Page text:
Section 251 of the Income Tax Act (hereinafter referred to as the ‘Act’) prescribes power of the Appellate Authority hearing appeal against the order of Income Tax Officer. Clause (a) of Section 25 1(1) confers power on the Appellate Authority namely the Appellate Assistant Commissioner [now after the Amendment of 1987 the Deputy Commissioner (Appeals)] according to which Appellate AUthority while hearing appeal against an order of assessment. has power to confirm. reduce, enhance or annual the assessment; he is further empowered to set aside the assessment and remit the case back to the Assessing Officer for making a fresh assessment in accordance with its directions. after making such further inquiry as may be necessary. If a direction is issued by the Appellate Authority, the Assessing Officer is required to proceed to make such fresh assessment and determine the amount of tax, if any. payable on the basis of fresh assess- ment. The Appellate Assistant Commissioner is thus invested with wide powers under s. 251(1)(a) of the Act while hearing an appeal against the order of assessment made by the Income Tax Officer. The amplitude of the power includes power to set aside the assessment order or modify the same. The question is whether the Appellate Assistant Commissioner while hearing an appeal under s. 251(1)(a) has jurisdiction to allow the assessee to raise an additional ground in assailing the order of the assessment before it. The Act does not contain any express provision debarring an assessee from raising an additional ground in appeal and there is no provision in the Act placing restriction on the power of the Appellate Authority in entertaining an additional ground in appeal. In the absence of any statutory provision. general principle relating to the amplitude of appellate authority’s power being co-terminus with that of the initial authority should normally be applicable. But this question for the purposes of the Income Tax Act has been an intricate and vexed one. There is no uniformity in the judicial opinion on this question.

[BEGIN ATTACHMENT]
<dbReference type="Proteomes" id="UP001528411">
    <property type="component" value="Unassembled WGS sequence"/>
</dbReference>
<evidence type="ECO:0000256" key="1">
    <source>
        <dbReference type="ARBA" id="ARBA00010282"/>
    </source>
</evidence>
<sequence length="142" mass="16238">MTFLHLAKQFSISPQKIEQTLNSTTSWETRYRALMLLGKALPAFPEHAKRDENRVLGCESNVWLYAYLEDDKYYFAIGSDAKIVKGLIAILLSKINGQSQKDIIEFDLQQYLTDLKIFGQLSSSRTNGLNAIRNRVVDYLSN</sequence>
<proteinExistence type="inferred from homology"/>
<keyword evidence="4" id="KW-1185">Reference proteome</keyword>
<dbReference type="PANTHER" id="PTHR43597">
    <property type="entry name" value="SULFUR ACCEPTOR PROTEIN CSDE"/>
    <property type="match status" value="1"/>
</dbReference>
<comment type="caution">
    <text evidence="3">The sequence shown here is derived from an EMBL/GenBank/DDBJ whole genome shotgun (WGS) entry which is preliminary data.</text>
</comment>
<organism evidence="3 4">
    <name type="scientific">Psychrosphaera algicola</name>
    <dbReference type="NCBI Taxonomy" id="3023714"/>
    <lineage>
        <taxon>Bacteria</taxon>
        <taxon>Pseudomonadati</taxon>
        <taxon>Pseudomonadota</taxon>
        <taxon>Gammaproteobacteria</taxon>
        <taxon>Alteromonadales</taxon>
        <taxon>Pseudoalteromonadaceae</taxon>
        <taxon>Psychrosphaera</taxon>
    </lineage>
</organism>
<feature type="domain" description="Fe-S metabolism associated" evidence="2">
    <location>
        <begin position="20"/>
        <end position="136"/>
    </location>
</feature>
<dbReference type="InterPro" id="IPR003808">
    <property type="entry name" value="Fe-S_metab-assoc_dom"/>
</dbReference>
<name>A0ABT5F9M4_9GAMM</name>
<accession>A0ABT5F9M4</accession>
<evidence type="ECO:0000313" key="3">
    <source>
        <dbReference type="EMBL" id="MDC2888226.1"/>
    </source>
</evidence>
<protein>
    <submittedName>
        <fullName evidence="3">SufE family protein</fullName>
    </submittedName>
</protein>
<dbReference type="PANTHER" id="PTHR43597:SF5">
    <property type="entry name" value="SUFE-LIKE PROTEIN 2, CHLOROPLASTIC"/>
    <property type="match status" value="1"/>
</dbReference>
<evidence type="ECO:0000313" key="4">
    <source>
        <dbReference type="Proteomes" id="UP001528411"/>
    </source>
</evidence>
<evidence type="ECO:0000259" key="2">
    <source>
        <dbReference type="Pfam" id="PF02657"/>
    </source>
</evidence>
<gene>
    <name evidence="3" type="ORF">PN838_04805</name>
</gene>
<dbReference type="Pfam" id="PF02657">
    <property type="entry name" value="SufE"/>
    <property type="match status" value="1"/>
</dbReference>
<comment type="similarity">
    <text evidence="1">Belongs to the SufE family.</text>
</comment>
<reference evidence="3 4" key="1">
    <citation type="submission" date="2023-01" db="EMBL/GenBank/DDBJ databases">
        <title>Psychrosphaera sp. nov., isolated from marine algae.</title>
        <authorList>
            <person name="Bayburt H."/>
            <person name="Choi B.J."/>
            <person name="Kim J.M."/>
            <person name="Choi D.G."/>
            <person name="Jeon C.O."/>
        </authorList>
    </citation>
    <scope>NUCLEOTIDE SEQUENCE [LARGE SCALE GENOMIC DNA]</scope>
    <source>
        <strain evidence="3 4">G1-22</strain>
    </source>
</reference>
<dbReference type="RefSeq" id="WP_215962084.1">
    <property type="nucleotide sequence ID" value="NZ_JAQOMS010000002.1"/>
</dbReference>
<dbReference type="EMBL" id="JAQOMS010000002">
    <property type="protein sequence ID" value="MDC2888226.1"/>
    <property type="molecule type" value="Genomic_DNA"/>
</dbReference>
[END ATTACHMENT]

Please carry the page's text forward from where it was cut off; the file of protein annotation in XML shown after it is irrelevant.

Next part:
Section 31 of the Income Tax Act, 1922 also conferred power on the Appellate Assistant Commissioner to hear appeal against the assessment order made by the Income Tax Officer. The Chagla, CJ of the Bombay High Court considered the question in detail in Narrondas Manordass v. Commissioner of Income Tax,  31 I.T.R. 909 and held that the Appellate Assistant Commissioner was empowered to correct the Income Tax Officer not only with regard to a matter which had been raised by the assessee but also with regard to a matter which may have been considered by the Income Tax Officer and determined in the course of the assessment. The High Court observed that since the Appellate Assistant Commissioner had revising authority against the decisions of the Income Tax Officer; a revising authority not in the narrow sense of revising those matters, which the assessee makes a grievance but the subject matter of the appeal not only he had the same powers which could be exercised by the Income Tax Officer. These observations were approved by this Court in Commissioner of Income Tax v. McMillan & Co.,  33 I.T.R. 182 the Appellate Assistant Commissioner on an appeal preferred by the assessee had jurisdiction to invoke, for the first time provisions of Rule 33 of the Income Tax Rules, 1922, for the purpose of computing the income of a nonresident even if the Income Tax Officer had not done so in the assessment proceedings. But in Commissioner of Income Tax, Bombay v. Shapporji Pallon Ji Mistry,  44 I.T.R. 891 this Court while considering the extent of the power of the Appellate Assistant Commissioner referred to a number of cases decided by various High Courts including Bombay High Court judgment in Narrondas case and also the decision of this Court in McMillan & Co. case and held that in an appeal filed by the assessee, the Appellate Assistant Commissioner has no power to enhance the assessment by discovering new sources of income, not considered by the Income Tax Officer in the order appealed against. It was urged on behalf of the Revenue that the words “enhance the assessment” occurring in s. 31 were not confined to the assessment reached through particular process but the amount which ought to have been computed if the true total income had been found.” The Court observed that there was no doubt that this view was also possible, but having regard to the provisions of Sections 34 and 33B, which made provisions for assessment of escaped income from new sources, the interpretation suggested on behalf of the Revenue would be against the view which had held the field for nearly 37 years. In this view the Court held that the Appellate Assistant Commissioner had no power to enhance the assessment by discovering new sources of income. This decision does not directly deal with the question which we are concerned. Power to enhance Tax on discovery of new source of income is quite different than granting deduction on the admitted facts fully supported by the decision of this Court. If the tax liability of the assessee is admitted and if the Income Tax Officer is af- forded opportunity of hearing by the Appellate Authority is allowing the assessee’s claim for deduction on the settled view of law, these appears to be no good reason to curtail the powers of the appellate authority under Section 251(1)(a) of the Act.